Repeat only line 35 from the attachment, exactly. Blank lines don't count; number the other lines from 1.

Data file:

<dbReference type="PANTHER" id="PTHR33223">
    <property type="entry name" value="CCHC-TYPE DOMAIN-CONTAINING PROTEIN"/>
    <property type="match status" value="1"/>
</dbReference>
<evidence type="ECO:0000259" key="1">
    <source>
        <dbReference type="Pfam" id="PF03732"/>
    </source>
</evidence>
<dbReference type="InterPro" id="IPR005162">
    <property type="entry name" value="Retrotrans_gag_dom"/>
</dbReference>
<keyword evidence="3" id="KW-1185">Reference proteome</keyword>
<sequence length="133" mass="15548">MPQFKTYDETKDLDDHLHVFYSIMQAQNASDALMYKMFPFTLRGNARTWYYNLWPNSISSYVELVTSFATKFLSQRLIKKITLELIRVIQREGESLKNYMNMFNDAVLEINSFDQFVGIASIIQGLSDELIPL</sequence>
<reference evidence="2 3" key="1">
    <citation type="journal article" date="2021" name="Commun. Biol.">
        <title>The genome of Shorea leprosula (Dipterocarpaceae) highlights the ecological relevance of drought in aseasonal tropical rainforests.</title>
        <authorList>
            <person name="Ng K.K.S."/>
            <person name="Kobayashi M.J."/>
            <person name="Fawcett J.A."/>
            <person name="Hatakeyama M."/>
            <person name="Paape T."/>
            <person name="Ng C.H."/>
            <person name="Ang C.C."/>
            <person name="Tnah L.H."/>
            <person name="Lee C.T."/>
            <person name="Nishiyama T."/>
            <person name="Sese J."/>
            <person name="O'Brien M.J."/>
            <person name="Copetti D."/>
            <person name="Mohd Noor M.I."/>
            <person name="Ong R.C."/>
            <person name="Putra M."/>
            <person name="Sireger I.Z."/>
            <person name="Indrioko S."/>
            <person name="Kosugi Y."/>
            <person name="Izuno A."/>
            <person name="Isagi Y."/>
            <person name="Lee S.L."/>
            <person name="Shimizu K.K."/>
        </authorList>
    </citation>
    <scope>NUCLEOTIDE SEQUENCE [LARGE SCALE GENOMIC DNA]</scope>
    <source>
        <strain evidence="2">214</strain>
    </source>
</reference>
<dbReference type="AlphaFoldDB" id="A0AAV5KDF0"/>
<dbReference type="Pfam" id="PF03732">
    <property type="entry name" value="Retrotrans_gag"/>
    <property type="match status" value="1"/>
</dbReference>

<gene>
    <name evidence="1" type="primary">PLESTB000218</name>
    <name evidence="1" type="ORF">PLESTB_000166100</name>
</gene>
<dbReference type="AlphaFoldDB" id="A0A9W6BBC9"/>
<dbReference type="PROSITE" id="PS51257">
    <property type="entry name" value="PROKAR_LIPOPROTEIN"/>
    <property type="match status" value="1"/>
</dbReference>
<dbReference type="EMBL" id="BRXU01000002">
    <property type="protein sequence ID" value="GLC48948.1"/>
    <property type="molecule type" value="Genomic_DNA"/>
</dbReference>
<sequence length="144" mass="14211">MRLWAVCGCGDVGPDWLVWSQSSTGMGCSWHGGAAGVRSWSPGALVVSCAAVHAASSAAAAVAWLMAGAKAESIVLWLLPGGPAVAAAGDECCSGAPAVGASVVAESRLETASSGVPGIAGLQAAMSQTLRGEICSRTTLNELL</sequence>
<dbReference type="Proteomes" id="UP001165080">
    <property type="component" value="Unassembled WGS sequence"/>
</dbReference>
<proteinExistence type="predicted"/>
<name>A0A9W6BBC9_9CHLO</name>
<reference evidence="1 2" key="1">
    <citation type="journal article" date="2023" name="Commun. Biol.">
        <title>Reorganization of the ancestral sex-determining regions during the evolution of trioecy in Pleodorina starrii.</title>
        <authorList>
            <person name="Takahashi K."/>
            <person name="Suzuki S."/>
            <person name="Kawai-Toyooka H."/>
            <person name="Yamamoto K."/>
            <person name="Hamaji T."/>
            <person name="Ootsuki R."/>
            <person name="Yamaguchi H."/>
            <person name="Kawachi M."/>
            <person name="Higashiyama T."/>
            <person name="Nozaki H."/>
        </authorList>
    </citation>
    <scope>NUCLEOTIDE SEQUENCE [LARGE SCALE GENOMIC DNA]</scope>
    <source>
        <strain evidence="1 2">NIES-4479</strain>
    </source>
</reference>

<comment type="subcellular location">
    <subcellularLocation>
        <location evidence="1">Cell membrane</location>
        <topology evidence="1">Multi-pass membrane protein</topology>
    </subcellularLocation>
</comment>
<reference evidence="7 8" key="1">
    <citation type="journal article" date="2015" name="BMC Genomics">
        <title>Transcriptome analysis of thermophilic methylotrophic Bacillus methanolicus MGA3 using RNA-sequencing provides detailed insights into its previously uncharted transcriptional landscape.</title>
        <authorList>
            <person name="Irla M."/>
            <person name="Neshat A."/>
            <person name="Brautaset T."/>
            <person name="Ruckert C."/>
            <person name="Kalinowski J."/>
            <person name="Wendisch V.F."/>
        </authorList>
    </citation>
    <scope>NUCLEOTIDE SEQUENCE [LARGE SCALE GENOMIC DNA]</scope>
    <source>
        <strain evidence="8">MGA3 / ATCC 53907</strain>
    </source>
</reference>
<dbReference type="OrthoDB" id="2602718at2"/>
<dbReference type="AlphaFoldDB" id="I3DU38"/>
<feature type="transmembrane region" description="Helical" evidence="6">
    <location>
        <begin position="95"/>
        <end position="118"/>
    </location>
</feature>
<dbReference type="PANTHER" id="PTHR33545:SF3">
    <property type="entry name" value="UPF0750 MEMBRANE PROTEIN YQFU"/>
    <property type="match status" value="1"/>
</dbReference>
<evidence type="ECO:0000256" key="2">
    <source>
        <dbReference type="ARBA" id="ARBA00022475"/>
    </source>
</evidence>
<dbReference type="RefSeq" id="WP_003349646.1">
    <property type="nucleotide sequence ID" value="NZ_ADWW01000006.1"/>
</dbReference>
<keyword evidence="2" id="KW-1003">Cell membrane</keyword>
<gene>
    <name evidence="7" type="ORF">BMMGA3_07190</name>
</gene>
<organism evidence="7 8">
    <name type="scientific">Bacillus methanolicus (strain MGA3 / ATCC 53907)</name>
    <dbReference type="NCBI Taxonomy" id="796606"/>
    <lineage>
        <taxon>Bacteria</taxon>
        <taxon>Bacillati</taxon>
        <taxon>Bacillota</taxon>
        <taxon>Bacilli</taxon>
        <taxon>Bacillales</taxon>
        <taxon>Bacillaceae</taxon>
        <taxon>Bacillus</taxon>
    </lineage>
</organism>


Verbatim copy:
            <person name="Sireger I.Z."/>